“A lot of small food businesses in New England start with great ideas but no financial clout,” Barry explained. Smaller businesses pay top dollar for supplies and have less negotiating power with distributors and retailers, and renting facilities can be costly and inefficient.

The result: a high price on the shelf. “No matter how great it is, most general retail consumers won’t buy $7 dressing,” Barry said. “You’ll be out of business — quickly.”

Appalachian Naturals didn’t really avoid this fate — they just struggled through it before earning stability. To cut costs, they could have removed high-quality ingredients or stopped getting them locally. Instead, they put in years of sweat equity to earn the money and brand recognition needed to support increasing production, eventually reaching an economy of scale where they could offer their products at reasonable prices.

There’s no silver bullet, but perseverance and grit are required, she said, “It’s an endurance race.”

Few companies that sell products like theirs at their scale commit to such high-quality ingredients while investing in their community by sourcing them locally. Appalachian Naturals has proven it’s possible, and hopes the industry follows suit.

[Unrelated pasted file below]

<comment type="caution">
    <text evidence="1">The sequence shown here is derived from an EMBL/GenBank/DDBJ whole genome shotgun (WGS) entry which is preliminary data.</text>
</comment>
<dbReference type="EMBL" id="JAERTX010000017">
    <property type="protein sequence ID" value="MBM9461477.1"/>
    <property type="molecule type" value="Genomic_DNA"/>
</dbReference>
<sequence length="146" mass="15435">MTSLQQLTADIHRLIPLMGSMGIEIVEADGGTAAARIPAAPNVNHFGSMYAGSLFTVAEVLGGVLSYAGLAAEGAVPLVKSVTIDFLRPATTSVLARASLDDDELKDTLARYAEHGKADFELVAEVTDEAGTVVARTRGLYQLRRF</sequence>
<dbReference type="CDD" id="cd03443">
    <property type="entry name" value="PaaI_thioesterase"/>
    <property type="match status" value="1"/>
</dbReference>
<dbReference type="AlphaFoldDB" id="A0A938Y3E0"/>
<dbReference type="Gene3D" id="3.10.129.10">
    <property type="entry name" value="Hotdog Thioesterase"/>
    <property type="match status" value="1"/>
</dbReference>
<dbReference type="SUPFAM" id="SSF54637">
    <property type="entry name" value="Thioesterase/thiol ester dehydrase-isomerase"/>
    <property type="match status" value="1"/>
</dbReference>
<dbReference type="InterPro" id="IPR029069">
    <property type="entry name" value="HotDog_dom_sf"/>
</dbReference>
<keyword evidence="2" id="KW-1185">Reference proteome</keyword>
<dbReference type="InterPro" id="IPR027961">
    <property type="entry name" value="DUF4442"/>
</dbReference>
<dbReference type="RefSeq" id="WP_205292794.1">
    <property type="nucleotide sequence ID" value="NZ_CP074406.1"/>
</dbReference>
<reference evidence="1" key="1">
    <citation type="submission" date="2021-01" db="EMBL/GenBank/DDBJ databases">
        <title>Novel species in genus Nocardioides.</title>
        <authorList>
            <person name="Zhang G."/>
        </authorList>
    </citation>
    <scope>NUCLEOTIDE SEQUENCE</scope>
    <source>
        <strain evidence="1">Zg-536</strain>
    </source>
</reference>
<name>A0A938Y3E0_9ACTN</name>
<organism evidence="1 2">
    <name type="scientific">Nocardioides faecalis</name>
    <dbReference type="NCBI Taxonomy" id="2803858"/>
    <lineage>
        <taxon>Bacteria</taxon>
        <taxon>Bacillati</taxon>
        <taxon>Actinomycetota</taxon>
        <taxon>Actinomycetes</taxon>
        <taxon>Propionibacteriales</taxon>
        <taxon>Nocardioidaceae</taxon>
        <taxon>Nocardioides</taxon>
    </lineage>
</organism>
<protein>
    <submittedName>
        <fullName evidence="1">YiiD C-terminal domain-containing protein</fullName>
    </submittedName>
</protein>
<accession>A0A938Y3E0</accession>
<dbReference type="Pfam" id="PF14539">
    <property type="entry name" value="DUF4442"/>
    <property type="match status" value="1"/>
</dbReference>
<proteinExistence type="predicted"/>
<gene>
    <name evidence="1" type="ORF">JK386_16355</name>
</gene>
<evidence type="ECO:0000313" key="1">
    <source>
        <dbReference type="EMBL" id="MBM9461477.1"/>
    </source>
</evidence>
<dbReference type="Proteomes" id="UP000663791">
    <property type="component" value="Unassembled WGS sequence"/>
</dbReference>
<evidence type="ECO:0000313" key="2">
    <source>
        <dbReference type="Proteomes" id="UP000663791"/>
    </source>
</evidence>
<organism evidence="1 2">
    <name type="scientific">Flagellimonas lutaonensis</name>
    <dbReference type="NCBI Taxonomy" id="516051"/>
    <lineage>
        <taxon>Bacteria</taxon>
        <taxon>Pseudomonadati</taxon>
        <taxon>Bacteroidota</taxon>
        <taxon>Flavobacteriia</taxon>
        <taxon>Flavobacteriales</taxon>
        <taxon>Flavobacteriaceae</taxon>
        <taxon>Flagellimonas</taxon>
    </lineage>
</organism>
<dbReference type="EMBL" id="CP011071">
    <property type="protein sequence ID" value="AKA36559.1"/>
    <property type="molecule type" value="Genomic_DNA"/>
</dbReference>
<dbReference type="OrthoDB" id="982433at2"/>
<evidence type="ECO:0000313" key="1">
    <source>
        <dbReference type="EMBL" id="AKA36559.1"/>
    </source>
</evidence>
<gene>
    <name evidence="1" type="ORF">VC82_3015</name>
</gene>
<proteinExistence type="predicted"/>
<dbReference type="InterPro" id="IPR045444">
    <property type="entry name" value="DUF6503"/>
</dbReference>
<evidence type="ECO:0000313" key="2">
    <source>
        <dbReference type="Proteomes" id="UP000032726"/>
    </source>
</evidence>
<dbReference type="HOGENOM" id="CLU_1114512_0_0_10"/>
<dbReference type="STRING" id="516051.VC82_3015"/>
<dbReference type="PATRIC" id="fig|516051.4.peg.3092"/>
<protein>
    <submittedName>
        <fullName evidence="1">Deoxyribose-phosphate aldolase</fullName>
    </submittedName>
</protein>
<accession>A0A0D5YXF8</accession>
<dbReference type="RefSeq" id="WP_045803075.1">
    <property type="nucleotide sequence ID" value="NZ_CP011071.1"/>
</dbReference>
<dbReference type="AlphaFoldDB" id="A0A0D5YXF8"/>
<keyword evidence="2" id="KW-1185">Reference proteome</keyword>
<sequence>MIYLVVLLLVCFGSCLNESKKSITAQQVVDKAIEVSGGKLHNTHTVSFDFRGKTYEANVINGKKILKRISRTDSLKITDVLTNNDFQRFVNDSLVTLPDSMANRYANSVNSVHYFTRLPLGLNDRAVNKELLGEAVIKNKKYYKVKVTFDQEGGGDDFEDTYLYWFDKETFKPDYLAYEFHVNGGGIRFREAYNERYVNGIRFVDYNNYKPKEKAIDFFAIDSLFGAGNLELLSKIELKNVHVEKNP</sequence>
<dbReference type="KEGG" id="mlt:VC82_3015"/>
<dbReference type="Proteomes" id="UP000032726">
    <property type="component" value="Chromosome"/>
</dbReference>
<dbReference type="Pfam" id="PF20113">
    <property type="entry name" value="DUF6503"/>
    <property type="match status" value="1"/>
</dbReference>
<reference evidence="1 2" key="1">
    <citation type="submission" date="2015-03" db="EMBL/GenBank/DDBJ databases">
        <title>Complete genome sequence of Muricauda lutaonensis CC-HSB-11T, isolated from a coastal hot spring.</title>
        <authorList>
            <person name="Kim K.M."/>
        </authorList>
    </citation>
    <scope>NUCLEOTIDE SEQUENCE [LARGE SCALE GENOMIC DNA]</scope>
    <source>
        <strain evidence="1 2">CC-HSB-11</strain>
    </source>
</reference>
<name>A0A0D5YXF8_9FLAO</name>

In terms of using better ingredients, Barry thinks that’s already happening. “I’ve watched competitors change what they’re doing because of us, and I like that,” she said. 

“A big chunk of our population is on a mission to eat healthy — great,” Barry said. “While we’re making healthy products, we can do it with conscious attention to supporting the local economy.”

In all, 89 percent of Appalachian Naturals’ materials are locally grown or locally sourced, meaning if they’re grown elsewhere, they work with a local company to procure them. “The more I can go pick up my maple syrup, honey, cranberries, milk and other things myself, the better I feel,” she said.

For a company their size, this is no small impact. Last year they processed 36,000 pounds of fresh local tomatoes into salsa — more than the weight of a large school bus. They also bottled plain tomatoes for some of their supplier farms to market themselves. These kinds of synergistic relationships simply make good business sense.

What makes it all worth it? On a pure enjoyment level, it’s “when you open up a jar of salsa in February and it tastes just like that specific batch of summer tomatoes,” Barry said. Yet a deeper satisfaction comes from running things according to their principles, conventions be damned.

“Do I think it’s the most successful and profitable way to run a business? It depends on how you define profit and success,” Barry said. “For me they involve bringing value to other people’s lives, not just mine. I’ve often been told that’s not a good business model, but I’m stickin’ to it.”

Jacob Nelson is communications coordinator for CISA (Community Involved in Sustaining Agriculture).